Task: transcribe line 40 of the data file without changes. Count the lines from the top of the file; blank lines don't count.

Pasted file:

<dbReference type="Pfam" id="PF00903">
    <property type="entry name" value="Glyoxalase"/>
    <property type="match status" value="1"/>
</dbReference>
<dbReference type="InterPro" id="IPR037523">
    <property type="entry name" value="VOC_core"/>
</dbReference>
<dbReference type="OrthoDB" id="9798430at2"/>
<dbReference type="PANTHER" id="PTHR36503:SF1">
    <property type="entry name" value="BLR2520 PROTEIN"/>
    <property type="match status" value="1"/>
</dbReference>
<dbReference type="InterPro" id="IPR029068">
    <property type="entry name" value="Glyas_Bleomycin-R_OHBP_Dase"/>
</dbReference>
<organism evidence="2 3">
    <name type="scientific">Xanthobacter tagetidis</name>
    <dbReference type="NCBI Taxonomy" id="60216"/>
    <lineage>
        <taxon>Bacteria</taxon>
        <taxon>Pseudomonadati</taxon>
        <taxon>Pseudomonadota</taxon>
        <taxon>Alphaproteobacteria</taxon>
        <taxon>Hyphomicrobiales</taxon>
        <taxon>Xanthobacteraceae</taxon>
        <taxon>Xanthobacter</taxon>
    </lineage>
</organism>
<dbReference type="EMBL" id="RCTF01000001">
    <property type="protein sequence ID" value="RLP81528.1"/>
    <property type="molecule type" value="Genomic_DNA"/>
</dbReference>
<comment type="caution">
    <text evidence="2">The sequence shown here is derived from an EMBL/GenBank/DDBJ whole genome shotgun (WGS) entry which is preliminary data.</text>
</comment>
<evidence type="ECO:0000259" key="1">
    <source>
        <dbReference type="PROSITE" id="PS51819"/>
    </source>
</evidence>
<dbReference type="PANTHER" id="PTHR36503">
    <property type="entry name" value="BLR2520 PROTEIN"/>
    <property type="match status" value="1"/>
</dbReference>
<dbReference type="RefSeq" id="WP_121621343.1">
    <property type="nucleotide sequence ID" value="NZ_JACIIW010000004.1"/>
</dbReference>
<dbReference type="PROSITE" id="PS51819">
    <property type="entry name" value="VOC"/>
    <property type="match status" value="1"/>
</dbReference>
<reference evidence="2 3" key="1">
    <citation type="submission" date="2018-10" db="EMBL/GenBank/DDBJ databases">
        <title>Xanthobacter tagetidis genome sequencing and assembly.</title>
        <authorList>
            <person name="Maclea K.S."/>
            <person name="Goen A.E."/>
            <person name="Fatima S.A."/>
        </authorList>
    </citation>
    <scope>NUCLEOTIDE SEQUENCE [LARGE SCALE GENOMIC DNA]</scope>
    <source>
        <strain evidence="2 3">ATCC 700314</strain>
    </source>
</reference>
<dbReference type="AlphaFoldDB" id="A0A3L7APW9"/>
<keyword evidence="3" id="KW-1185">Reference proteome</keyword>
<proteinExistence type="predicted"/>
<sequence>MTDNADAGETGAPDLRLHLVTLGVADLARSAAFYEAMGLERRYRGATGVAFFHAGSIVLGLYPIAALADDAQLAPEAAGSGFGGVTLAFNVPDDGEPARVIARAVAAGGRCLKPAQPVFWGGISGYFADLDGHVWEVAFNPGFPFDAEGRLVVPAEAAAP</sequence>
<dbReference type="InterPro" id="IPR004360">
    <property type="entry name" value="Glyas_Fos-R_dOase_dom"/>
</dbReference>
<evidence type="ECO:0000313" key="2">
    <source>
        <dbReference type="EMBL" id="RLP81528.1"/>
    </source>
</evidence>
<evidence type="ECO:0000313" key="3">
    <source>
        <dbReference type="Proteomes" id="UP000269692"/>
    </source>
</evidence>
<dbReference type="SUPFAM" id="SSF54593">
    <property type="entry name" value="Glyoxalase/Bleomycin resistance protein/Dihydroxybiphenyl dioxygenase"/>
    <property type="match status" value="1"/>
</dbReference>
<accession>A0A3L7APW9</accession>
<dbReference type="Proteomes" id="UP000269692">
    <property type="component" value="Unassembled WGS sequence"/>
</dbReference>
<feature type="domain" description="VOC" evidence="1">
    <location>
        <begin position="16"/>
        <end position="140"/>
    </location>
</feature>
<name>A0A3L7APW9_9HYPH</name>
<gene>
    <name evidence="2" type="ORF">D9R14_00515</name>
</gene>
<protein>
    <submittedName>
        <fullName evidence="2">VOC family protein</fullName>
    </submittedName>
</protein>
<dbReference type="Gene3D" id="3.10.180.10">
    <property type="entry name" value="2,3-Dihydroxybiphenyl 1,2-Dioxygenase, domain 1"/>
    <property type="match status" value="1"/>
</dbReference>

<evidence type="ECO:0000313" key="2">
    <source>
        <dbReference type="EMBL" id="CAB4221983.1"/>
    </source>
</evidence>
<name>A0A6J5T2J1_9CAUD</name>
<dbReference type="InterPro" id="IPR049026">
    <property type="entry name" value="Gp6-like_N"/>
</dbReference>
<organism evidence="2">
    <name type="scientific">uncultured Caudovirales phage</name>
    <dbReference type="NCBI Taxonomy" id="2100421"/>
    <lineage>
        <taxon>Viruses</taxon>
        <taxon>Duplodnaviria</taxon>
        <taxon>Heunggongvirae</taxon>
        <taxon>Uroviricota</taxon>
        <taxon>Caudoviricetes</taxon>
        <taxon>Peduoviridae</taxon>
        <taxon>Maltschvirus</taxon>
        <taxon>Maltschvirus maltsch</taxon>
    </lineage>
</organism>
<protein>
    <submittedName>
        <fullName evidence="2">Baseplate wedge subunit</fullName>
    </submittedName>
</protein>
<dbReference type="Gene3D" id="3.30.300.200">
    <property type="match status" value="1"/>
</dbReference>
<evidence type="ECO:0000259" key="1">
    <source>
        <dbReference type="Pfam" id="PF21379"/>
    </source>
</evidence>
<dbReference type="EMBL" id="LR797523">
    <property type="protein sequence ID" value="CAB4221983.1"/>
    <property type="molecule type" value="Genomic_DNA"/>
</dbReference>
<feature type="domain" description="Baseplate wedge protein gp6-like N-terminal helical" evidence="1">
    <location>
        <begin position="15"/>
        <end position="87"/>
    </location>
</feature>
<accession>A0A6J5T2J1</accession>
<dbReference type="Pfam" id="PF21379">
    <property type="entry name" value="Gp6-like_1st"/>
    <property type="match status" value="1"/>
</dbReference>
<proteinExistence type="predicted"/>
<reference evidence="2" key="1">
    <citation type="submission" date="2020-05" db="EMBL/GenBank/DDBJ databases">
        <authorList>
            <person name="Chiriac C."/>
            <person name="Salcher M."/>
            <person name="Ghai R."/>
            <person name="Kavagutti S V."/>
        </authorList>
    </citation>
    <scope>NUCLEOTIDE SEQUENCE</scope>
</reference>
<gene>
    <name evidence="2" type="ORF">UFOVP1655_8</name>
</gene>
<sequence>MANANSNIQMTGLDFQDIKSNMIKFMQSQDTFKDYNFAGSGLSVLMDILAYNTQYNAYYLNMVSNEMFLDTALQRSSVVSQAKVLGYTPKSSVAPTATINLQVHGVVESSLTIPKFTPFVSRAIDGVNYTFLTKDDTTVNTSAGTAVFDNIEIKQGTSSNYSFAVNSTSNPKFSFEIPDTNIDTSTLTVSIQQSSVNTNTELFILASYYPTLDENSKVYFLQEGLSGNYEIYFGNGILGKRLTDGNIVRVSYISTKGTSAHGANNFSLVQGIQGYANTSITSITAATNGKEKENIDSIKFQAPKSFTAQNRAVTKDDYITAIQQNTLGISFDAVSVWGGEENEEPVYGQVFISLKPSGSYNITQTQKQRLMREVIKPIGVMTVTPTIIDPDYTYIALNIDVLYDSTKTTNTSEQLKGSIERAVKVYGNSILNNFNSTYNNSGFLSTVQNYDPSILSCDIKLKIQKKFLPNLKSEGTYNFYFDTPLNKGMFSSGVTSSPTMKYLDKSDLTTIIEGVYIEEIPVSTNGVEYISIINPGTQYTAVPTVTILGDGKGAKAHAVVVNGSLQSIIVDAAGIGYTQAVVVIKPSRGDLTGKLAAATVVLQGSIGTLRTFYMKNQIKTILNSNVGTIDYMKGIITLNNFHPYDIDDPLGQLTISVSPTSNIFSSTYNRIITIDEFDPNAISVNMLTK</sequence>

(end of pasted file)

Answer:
</evidence>